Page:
Review: The Genetics of Cystic Fibrosis
Jon-Emile S. Kenny [@heart_lung]
In memory of a kind and gentle soul, I would like to share this brief and basic overview of the genetics of cystic fibrosis [CF].
While CF had been known to be an autosomal recessive gene since 1949 – given its inheritance pattern – it was in 1989 when researchers at the venerable Hospital for Sick Children in Toronto, Canada located the gene responsible for CF; they named the protein translated from the isolated gene the cystic fibrosis transmembrane receptor [CFTR]. The CFTR gene lies on chromosome 7 and there are currently over 1900 mutations of CFTR known to cause disease. These mutations are classified into 5 categories, as described below. Typically, the first 3 classes of genetic aberrations result in the most severe phenotypes; however, pulmonary phenotype correlates poorly with genotype, in general. The function of CFTR is intricate, but ultimately serves a role in chloride transport.
The Central Dogma
The DNA, within the nucleus of the cell, is unwound in a mesmerizingly, complex choreograph and transcribed into messenger RNA [mRNA]. This chemical creature is then translated into a protein, comprised of amino acids, which is modified and trafficked to its appropriate position within the cell. The CFTR gene contains over 180,000 base-pairs and the protein has 1480 amino acids. Abnormalities in any of these aforementioned steps – from DNA to fully functional protein – can result in irregularity of CFTR activity and therefore the CF phenotype.
These sorts of mutations are commonly denoted with an ‘X’ because they are a consequence of an early truncation in the mRNA. The ultimate result is a total deficiency of the CFTR protein. Class I mutations are uncommon making up less than 5% of all known mutations. In the Ashkenazi Jewish population, however, class I mutations can be quite common due to founder effects.
If the CFTR is generated, but incorrectly processed, a class II mutation has resulted. The most common mutation in Caucasians [delta F508] is within this sub-category. Delta F508 is the consequence of the deletion of phenylalanine, which normally occurs at amino acid position 508. Interestingly, if the delta F508 CFTR is placed into cell-free lipid membranes, the flawed protein is able to maintain ample chloride conductance. Unfortunately, in vivo, the protein is recognized as misfolded and degraded. In totality, nearly 1 in 2 patients with the CF phenotype will be homozygous for delta F508 and 90% of those with CF will have at least one copy.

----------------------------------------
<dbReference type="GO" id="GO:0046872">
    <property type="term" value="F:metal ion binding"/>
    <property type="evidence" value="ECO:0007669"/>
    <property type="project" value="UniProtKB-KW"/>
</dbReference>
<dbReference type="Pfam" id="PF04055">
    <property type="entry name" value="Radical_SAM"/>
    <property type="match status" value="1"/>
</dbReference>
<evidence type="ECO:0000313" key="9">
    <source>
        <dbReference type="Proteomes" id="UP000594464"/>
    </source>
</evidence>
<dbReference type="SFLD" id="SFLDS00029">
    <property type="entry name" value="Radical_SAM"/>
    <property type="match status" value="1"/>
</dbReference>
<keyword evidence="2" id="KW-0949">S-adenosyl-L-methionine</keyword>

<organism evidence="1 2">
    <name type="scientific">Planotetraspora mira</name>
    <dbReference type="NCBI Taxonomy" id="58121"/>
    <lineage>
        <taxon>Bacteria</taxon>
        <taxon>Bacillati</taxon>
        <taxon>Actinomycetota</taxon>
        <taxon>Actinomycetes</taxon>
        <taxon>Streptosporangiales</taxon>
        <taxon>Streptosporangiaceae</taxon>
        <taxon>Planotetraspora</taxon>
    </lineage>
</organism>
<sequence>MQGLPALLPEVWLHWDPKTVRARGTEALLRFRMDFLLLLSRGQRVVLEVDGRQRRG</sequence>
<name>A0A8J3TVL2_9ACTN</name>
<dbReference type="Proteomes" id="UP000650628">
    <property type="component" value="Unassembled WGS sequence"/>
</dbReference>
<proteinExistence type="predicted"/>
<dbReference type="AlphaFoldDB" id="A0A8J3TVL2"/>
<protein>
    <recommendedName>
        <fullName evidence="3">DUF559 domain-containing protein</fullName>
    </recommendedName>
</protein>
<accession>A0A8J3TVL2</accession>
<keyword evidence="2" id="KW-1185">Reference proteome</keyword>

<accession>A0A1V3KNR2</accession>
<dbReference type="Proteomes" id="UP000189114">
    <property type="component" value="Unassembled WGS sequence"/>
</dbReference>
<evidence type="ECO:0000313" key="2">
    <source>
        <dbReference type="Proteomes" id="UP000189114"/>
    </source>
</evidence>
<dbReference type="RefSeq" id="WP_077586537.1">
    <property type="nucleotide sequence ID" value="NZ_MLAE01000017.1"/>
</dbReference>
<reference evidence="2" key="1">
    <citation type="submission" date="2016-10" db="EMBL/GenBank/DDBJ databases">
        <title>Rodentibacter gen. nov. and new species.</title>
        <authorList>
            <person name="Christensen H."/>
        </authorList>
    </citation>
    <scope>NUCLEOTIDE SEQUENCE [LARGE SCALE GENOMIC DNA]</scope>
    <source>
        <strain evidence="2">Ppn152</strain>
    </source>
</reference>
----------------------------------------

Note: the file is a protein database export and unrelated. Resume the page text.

When the CFTR is appropriately trafficked to the cell membrane, chloride transport depends on ATP binding to one of two intra-cellular nuclear binding folds [NBFs]. ATP-NBF interaction plus ATP-protein kinase A production of cAMP are both required for chloride conductance. Class III mutations usually occur within one of the NBFs such that continuous ATP activity is impaired and so too is chloride conductance. A change from glycine to aspartate at position 551 [G551D] is a common cause of diminished ATP activity in an appropriately-positioned CFTR at the cellular membrane.
Unlike class III defects, mutations of the class IV subtype result in adequate chloride transport in response to ATP stimulation. The difference is that the absolute amount of chloride efflux through the CFTR is diminished.
This subtype is characterized by normal and fully functional CFTR protein, but in diminished absolute levels at the cell membrane. Notably, such mutations may be the result of abnormalities in any of the steps of the central dogma listed above. For example, instability of the mRNA due to a splicing defect may result in an absolute reduction in normal CFTR. Some classify post-translational CFTR instability mutations as a sixth category.
Small molecules known as potentiators and correctors are showing some clinical promise. Potentiators are drugs which improve chloride conductance, most notably in Class III mutations and potentially Class IV. Ivacaftor is a potentiator and was the first drug approved for the treatment of CF with molecular specificity for the CFTR. In patients with at least one copy of the class III G551D mutation, ivacaftor, compared to placebo improved FEV1 by about 10%, reduced exacerbation frequency and led to a 3 kg weight gain.
The only approved corrector is the small molecule lumacaftor which is known to improve the folding defects of the Class II mutation [e.g. delta F508]. Importantly, lumacaftor can increase delta F508 maturation and chloride conduction by 5 fold. However, monotherapy with lumacaftor proved disappointing likely because of the functional complexity of the delta F508 protein. Importantly, the potentiator ivacaftor had previously shown some augmentation in chloride transport in the delta F508 mutation. Thus, the corrector-potentiator combination of lumacaftor-ivacaftor was attempted more recently. This combination drug, compared to placebo – in homozygotes of delta F508, with baseline FEV1 between 40 and 60% - proved to carry clinical merit. There was a about a 3-5% increase in FEV1 and diminished occurrence of pulmonary exacerbation.
While exciting, there is still much to be achieved with respect to molecular manipulation of the aberrant CFTR. The cornerstone of CF therapy remains good airway clearance, aggressive treatment of pulmonary exacerbations, a sophisticated group of health care providers knowledgeable in the management of CF and supportive loved ones. Even with all of the aforementioned, CF remains a persistent, challenging and – at times – devastating disease.